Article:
Gender and climate change: what do women have to do with this issue?
Although at first sight it may appear as a mere contrivance, the question immediately acquires a clearer and more precise outline if the concept proposed is considered with respect to developing countries, where women not only represent 43% of the agricultural workforce (with data ranging between 50% and 70% in sub-Saharan countries) but, for socio-cultural reasons are the members of their communities delegated to the preparation of daily food.
From the procurement of food to its transformation women rely on natural resources available to them and this has obvious implications for the environment, from deforestation to air pollution. We should also consider that such activities and routines are carried out by millions or, rather, billions of individuals.
However, this is only the first step in an analysis concerning the many activities which, in the least developed countries, are the exclusive task of women. The responsibilities of women range from the preparation of food to the education of children. It is women who are mainly involved in agricultural work and subsistence-level livestock breeding, cultivating small plots of land close to villages. It is women who use locally available water resources and manage the various uses of water in the home, from those relating to the preparation of food to hygiene. Of course, mothers take care of children but their commitment goes far beyond the simple concept of survival. As educators, mothers may be seen as key agents of change as they convey and communicate elements of progress; to introduce a woman to the concept of a better approach to natural resources implies the initiation of a virtuous cycle of transmission of knowledge.
Women are a very important factor in social stability as they manage and supervise most of the aspects of day-to-day living despite various socio-cultural obstacles they have to contend with. In many societies law or tradition does not allow women to own or inherit land and when they are granted access to it, only small plots of land of poor quality are reserved for them. They are often excluded from education or their participation in scholastic activities is discouraged as it is considered secondary with respect to the social roles of wives and mothers ascribed to them by society.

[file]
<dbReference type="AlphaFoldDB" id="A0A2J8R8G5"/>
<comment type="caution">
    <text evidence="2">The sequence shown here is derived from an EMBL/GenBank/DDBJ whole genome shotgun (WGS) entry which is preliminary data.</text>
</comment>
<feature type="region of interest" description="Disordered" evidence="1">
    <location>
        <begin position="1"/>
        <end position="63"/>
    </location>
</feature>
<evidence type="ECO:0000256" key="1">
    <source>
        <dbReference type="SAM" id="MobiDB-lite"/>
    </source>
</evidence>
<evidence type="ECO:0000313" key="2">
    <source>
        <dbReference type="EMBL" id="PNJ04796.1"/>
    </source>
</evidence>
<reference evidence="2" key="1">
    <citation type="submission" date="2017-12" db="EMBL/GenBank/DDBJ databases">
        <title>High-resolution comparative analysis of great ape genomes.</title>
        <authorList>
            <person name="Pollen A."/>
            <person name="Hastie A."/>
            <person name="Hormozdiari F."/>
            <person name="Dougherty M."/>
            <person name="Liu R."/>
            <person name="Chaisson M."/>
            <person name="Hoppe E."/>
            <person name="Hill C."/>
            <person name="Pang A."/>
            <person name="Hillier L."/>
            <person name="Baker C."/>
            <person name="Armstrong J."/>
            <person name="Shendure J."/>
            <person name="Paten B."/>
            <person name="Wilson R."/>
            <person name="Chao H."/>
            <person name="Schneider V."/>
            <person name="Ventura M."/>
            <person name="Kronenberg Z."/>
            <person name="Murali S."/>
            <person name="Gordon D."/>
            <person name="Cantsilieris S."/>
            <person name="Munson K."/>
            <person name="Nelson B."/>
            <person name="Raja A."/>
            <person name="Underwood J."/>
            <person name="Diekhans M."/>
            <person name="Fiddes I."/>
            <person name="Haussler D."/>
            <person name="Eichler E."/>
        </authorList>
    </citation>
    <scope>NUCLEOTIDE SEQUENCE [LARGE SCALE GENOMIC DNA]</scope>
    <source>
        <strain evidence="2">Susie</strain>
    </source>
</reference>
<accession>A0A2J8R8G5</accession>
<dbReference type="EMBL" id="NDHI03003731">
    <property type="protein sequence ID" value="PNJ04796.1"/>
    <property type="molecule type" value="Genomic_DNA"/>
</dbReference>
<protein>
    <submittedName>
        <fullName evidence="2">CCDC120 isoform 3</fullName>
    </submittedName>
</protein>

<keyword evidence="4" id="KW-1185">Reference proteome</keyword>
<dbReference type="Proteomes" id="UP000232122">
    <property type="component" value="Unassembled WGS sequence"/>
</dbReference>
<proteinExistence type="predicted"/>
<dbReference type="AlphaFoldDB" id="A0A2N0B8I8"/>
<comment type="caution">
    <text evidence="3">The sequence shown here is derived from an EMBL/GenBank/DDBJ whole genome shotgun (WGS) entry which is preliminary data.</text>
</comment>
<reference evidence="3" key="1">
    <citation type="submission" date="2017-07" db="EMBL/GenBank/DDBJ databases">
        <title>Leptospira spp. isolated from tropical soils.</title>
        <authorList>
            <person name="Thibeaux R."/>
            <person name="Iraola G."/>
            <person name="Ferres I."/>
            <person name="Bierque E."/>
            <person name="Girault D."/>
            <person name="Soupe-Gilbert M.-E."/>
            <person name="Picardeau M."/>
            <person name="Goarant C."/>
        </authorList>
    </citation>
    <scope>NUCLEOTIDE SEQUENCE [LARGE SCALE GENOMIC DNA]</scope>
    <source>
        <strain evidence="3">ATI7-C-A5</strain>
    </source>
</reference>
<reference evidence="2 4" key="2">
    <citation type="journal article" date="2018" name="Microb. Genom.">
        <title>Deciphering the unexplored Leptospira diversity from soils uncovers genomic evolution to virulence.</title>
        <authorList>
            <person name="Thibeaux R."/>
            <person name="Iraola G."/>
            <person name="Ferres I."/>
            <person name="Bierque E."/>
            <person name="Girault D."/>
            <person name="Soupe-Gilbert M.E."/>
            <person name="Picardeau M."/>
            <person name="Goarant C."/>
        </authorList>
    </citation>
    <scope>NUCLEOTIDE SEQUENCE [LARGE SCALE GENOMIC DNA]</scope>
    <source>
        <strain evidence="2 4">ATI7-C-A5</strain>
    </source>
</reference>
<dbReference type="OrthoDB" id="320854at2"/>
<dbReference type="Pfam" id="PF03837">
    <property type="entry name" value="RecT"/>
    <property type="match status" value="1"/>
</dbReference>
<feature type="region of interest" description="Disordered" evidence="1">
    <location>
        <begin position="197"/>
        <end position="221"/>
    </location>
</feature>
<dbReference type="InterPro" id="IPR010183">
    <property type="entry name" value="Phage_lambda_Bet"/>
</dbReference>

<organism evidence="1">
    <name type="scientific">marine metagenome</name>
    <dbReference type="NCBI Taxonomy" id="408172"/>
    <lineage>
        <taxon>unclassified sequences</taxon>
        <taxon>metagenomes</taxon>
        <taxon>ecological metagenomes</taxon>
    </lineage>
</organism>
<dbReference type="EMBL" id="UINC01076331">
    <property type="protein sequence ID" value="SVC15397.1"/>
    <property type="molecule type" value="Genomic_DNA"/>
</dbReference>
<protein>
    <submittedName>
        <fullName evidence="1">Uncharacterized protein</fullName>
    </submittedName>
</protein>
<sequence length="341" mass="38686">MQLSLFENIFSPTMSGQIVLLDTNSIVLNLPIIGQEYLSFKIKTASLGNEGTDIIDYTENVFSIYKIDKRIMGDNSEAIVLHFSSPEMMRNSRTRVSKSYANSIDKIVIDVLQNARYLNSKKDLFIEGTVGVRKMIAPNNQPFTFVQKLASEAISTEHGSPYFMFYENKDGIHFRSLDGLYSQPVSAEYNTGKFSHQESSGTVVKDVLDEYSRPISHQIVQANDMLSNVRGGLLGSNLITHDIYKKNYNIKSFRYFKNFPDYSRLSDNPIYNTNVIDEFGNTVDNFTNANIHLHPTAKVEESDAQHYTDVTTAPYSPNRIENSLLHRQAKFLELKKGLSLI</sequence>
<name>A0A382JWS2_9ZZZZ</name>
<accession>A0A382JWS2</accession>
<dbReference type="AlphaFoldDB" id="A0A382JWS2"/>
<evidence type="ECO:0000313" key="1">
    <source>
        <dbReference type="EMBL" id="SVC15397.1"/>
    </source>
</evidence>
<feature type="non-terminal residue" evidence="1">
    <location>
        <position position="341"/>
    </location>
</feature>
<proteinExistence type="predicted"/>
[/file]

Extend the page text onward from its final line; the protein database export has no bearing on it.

Although they represent almost half of the workforce involved in food-production processes, their role is not recognized and their access to credit and technological support is restricted if not rendered impossible. By valorising the productive capacity of women with a view to attaining a level of sustainable agriculture, we would not only be working for the environmental future of the planet. We would be moving towards a situation where women would be able to make full use of their individual rights, opposing poverty and malnutrition. Moreover, when they become involved in decision-making processes relating to climate issues, it has been seen that women do make a difference. Thanks to their knowledge and experience in the management of natural resources they are able to propose a viable response to environmental disasters with respect to both the safeguarding of the population and post-disaster reconstruction and the identification of new, immediately-required resources.
The recognition of these dynamics has led the United Nations to initiate a specific reflection on Gender and Climate Change within the UNFCCC (United Nations Framework Convention on Climate Change) and, that is, on the role that women may have in adapting to ongoing climate change and in the mitigation of such phenomena with a medium/long-term perspective. With the creation in July 2011 of ‘UN Women’, the UN organization dedicated to gender equality, the aim of the United Nations is to promote and support the incorporation of a gender perspective in policies and national action plans on sustainable development and climate change.
The outcome of the international debate is a broad spectrum of actions. These range from the involvement of women in decision-making processes which may affect the climate at the local and global level to the financial and the technological promotion of business initiatives for women (from agriculture to craftwork). Starting at the basic level of families, such initiatives would be capable of promoting social stability and, consequently, also environmental quality.
The whole discourse thus forms part of the broader issue of women’s empowerment. It is worth noting that an alteration of the latter term is not envisaged; it has been adopted “as-is” in international parlance. Its implications are thus enhanced, and the scope of the debate is extended, progressing from the sphere of human rights to the even broader debate on global environmental protection.